Not even half a moment of sleep, you see!
Look for me in the details (or check in the fai retails)
When you’re loathe to decide — I’ll then come stand beside
Whilst over your shoulder looms the deep blue sea

To your petty conceit placate I’ll send my advocate
He’d gladly plead your cases with one of many faces
Of which he has thirty-six, like a pair o’ dice
If you are lonely and laust, remember Comrade Faust —
You only need to sign on the dashed dotted line
And I give you on this sorry earth a paradise

Yet I seek no gratitude, only purple attitude
So that folk may call your air yours-truly-may-care
How I shall then take care of you dearly!
But I must speak to you b’cause on your soul there is a clause
That you may haven’t knone: let’s talk this over phone
Just dial two-thirds of one thousand [well, nearly]


(The verse is falling free at the moment.)

Laxman-Ishant Partnerships

November 19, 2010

Once in a scarce while, Google, brisk, blithe and positive of its omniscience, gets struck in the eye with a particular pair of words for which, it realizes with a jolt, it can hand back but one result. Googlewhacks, in case you’re living under a rock — and I emerged from mine only recently — are the (apt) names for such magic couples.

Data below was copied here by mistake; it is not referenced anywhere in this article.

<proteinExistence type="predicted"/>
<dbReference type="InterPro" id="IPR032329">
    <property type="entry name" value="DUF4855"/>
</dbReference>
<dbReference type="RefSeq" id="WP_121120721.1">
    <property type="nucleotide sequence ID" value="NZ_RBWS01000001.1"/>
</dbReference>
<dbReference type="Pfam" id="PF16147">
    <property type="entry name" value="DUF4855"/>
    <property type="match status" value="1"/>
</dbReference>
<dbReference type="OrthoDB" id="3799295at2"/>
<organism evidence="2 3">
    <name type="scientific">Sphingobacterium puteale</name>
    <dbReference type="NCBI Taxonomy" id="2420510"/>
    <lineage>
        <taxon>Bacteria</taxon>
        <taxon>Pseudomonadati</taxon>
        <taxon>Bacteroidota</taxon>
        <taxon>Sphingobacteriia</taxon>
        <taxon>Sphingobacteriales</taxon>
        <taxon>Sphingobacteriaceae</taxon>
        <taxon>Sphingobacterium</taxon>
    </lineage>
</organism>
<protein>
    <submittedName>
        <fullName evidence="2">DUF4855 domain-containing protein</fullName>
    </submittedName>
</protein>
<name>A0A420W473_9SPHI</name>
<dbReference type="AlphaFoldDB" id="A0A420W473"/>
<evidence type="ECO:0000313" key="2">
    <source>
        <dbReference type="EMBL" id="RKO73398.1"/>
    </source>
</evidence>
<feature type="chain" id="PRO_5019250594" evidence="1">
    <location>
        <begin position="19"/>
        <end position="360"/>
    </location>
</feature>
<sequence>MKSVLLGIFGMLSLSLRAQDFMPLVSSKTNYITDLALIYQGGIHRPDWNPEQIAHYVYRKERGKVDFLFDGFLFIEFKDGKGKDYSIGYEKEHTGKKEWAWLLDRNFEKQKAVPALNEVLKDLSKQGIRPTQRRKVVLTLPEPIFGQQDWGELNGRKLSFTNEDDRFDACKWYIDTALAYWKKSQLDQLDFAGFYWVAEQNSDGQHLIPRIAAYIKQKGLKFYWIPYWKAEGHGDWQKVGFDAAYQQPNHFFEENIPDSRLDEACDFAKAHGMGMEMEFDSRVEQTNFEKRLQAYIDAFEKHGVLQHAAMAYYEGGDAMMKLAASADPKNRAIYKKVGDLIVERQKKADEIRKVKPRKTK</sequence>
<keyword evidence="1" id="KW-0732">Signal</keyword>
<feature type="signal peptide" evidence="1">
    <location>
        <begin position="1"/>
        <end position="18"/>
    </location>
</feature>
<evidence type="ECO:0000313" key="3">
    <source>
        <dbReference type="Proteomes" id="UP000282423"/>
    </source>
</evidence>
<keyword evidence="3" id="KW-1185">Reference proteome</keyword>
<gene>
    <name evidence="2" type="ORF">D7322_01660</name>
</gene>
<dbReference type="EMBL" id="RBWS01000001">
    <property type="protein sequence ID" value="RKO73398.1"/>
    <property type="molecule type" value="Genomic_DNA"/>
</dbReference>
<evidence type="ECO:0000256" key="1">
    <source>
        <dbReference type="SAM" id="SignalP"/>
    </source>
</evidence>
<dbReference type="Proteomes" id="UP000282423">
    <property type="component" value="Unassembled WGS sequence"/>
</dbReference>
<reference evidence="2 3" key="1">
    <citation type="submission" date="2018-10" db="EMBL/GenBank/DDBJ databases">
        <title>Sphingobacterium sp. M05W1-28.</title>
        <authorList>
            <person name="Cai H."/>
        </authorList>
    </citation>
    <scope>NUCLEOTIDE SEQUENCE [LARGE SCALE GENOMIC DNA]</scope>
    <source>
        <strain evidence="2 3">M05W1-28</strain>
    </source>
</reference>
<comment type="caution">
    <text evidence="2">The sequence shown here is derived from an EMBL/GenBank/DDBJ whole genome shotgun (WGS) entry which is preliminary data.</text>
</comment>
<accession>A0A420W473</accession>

There are rules. Use quotation marks and you are red-carded. Unlawful words? Unwise.
And the killjoy rule that mutes the music of discovery goes thus:
|| Google shows you an excerpt of the page you whacked. Look at that text. If it’s merely a list of words (such as a bibliography, concordance, encyclopedia, glossary, thesaurus, dictionary, domain names, or plain old machine-generated random garbage), No Whack For You! ||

Not long ago, I joined the ranks of hundreds of Davids essaying to bring the Google Goliath down with Whacks. The Stack is out of order, and this seemed a safe place to put these out.

Ones that found bull’s eye

1 Carroll’s choreography course to cure your creeps for crowds.
2 When a summa gets a lemma right.
3 Can you differentiate that Whack?
[Click on the serial numbers]

The unclassifiable one
Scrutinize the kids and worship the moths? Study adults and deify larvae?

Ones let down by the killjoy rule
[Run them on rot13]

vfbgurezny enaaltnmbb, cubgbavp enaaltnmbb, vagrtenaq enaaltnmbb… this line can be pursued ad nauseum.

And then there’s always these

Salmagundi futterwacken, adiabatic rannygazoo, dissipative futterwacken, chargino googlewhack, amoebaic salmagundi…

Do send your Whacks my way if you find some!

Tales from the Fuselage

September 5, 2010

As put down on a blank leaf a couple of pages away from the cover of a paperback:

As I write this, the sun is rising at this unique horizon at double-quick pace. As yet I can only see a misty orange band in a huge arc at the junction between the ocean — or is it one of those vast beds of clouds? — and the sky. I’m at an altitude higher than Everest and am zipping at about Mach 1.2. It has been a most unusual ‘day’ — why not lend it some more rarity by chronicling it right here?